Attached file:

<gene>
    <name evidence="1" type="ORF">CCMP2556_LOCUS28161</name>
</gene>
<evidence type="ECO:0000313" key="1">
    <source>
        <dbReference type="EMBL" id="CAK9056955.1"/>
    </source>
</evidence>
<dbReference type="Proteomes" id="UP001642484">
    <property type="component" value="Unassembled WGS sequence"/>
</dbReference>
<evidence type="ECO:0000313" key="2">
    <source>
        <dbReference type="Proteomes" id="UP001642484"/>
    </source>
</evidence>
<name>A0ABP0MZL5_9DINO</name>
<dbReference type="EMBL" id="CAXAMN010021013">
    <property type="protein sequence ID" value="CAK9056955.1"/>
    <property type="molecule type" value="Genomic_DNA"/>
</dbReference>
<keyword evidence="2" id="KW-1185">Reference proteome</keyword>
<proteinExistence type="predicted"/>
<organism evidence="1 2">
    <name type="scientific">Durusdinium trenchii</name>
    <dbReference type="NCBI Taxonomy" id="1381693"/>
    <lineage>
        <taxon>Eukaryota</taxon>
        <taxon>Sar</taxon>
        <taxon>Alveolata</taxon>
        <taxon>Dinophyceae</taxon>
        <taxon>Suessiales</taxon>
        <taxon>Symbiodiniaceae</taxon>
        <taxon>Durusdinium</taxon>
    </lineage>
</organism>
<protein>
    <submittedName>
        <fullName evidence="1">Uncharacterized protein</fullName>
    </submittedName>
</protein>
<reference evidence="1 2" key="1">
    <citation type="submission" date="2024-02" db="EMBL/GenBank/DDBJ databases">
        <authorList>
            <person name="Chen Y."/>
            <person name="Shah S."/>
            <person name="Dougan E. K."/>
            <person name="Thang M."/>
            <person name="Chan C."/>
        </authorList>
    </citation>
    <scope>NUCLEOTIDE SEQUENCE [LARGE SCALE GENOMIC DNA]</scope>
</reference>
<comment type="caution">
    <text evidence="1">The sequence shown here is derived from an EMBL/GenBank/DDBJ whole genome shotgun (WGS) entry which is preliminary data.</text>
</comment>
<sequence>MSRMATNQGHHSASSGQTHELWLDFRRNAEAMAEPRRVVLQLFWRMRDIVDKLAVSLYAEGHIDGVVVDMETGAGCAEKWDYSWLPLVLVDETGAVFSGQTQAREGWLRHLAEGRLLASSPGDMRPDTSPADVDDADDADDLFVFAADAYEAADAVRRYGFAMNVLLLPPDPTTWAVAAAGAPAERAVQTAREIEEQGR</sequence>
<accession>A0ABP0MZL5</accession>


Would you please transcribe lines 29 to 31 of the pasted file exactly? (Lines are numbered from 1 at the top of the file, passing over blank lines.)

        <taxon>Sar</taxon>
        <taxon>Alveolata</taxon>
        <taxon>Dinophyceae</taxon>